Tuesday, July 16, 2024
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HomeFeaturesHealthier eating patterns for all New Zealanders still a distant dream

Healthier eating patterns for all New Zealanders still a distant dream

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Moving New Zealanders to a healthier eating pattern could be a hard task if the response to a video uploaded by the Healthier Lives National Science Challenge is anything to go by. So far, after being uploaded around three months ago, it has received less than 40 views.

The response, of course, is in no way a reflection on the importance of the subject discussed. Perhaps it’s more of an indication that the masses are still wallowing in the economic doldrums. Discussing the current national diet might be of less interest to many when they’re hunting for a second job to pay the mortgage.

The video (see below) presents research on modelling policies for healthier and sustainable diets in New Zealand. It details stakeholder consultations, policy suggestions, and the impact of dietary changes on health, the environment, and costs.

The cost analysis might be of wider interest because there are some serious savings to be had here, but the benefits will still need to be better packaged if the real aim is a change in consumer habbits.

From the executive summary perspective, the key takeaways are:

–  That stakeholder consultations involved six focus groups and interviews to gather policy suggestions for sustainable diets.

–  Policies were categorised into food environments, behaviour change communication, and food systems domains. (I didn’t say it would be exciting.)

–  Implementing policies, like making healthy food policies mandatory in schools, showed significant health gains and cost savings. (Can’t see David Seymour getting very warm about that.)

–  Modelling a shift to a sustainable diet for the entire New Zealand population demonstrated substantial health improvements and cost savings. (Certainly laudable, but who’s listening?)

– Engagement with Māori stakeholders emphasised decolonizing diet practices and valuing traditional food sources. (That could be awkward.)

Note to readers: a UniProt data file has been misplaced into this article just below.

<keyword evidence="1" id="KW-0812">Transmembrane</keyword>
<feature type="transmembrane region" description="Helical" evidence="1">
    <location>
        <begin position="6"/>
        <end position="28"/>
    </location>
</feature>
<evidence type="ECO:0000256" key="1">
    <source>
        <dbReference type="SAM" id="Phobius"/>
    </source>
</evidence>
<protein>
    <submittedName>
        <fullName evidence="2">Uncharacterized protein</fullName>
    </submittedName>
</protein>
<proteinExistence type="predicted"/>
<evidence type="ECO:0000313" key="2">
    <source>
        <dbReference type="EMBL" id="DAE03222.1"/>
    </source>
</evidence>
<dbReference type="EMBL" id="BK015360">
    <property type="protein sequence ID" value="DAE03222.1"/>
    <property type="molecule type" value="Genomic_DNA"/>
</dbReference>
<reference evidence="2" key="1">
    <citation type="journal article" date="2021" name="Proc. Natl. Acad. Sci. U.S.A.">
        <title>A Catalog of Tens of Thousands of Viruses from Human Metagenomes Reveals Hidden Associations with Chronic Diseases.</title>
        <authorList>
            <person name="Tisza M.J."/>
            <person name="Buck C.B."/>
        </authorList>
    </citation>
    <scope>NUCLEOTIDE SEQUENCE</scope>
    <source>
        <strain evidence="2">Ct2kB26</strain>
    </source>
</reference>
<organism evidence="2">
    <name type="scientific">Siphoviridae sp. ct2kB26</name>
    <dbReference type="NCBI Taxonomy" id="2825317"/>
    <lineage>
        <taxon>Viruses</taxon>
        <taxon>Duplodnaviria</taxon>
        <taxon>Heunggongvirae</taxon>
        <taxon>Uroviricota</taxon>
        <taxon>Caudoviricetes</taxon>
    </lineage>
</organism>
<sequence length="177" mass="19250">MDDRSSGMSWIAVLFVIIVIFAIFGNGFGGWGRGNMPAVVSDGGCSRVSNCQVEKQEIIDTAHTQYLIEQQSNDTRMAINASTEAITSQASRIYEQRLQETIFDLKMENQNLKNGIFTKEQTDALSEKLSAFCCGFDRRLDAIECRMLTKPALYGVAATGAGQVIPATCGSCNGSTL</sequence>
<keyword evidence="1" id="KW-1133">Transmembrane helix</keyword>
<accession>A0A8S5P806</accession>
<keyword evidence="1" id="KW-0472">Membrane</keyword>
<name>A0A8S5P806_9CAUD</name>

– Recommendations include listening to Māori voices and centring Māori views in policy design to impact communities positively. (Definitely awkward)

– The study evidences how diet changes can yield health gains and cost savings and improve health equity and environmental impact. (Wonderful, but do voters care?)

During the stakeholder consultations, several specific policy suggestions were proposed. Some that emerged were:

1. Making healthy food and drink policies mandatory in all schools.

2. Supporting marakai (Māori gardens) and Community Gardens through providing resources and staffing.

3. Scaling up and resourcing established Garden to Table programs in schools.

4. Educating the public about sustainable and healthy food through a mass media campaign.

5. Increasing incomes to enable people to choose healthy and sustainable foods.

6. Removing GST from sustainable core foods.

These policies aim to promote healthier and more sustainable eating habits in the population and have implications for health, the environment, and equity. Under the current NZ Government, however, their implementation is likely to face some high hurdles.

Peter Barclay
Peter Barclayhttp://www.wholefoodliving.life
Has a professional background in journalism, photography and design. He is a passionate Kiwi traveler and an ardent evangelist for protecting all the good things New Zealand is best known for. With his wife Catherine is also the co-owner of Wholefoodliving.
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